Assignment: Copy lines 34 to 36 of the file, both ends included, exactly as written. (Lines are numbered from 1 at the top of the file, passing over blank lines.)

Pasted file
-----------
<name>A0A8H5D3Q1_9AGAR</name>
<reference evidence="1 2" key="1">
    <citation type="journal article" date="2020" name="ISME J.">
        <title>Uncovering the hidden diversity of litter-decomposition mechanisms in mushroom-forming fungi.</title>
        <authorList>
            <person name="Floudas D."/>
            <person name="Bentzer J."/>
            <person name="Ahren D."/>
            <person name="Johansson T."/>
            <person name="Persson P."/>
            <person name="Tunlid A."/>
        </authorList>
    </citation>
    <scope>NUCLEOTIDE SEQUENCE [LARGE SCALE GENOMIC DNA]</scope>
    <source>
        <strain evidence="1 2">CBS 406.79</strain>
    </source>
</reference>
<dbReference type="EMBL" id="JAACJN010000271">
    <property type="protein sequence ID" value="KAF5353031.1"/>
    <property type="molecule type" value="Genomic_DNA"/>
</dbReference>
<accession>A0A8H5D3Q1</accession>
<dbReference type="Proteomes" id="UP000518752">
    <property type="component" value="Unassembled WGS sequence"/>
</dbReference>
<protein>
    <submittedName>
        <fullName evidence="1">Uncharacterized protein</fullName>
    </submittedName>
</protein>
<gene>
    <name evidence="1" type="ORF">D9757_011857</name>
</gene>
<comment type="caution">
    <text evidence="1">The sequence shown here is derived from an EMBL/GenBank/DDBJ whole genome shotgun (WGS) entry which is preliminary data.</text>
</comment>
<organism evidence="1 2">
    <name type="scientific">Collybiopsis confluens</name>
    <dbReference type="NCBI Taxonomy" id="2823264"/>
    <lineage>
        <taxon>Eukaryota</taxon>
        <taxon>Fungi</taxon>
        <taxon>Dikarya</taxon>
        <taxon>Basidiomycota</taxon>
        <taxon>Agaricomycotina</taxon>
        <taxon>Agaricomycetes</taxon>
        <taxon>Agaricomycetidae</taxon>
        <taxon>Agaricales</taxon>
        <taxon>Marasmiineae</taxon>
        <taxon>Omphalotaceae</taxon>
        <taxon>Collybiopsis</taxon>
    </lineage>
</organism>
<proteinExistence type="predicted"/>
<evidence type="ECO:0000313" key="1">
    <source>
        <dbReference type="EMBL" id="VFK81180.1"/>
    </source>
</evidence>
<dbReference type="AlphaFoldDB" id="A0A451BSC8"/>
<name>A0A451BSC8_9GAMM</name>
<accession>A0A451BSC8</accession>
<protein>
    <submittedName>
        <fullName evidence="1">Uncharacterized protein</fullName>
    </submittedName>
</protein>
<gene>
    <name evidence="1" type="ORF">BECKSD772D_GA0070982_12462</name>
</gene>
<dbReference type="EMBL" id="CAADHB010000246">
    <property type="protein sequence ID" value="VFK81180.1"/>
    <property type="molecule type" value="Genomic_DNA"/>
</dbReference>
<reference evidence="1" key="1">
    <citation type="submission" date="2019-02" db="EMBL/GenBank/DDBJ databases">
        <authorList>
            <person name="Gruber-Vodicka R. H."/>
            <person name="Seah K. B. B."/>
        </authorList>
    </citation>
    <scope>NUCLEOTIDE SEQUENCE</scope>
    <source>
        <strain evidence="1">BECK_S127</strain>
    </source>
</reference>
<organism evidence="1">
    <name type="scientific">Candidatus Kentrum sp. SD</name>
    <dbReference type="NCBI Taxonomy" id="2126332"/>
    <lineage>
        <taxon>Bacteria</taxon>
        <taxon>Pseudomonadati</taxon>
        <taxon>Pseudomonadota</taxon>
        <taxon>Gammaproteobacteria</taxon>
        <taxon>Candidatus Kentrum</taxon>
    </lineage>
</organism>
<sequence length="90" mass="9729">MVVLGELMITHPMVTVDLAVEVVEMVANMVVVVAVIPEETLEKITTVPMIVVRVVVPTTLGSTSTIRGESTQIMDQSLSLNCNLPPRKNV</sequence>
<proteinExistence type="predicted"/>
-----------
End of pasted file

</gene>
<comment type="caution">
    <text evidence="1">The sequence shown here is derived from an EMBL/GenBank/DDBJ whole genome shotgun (WGS) entry which is preliminary data.</text>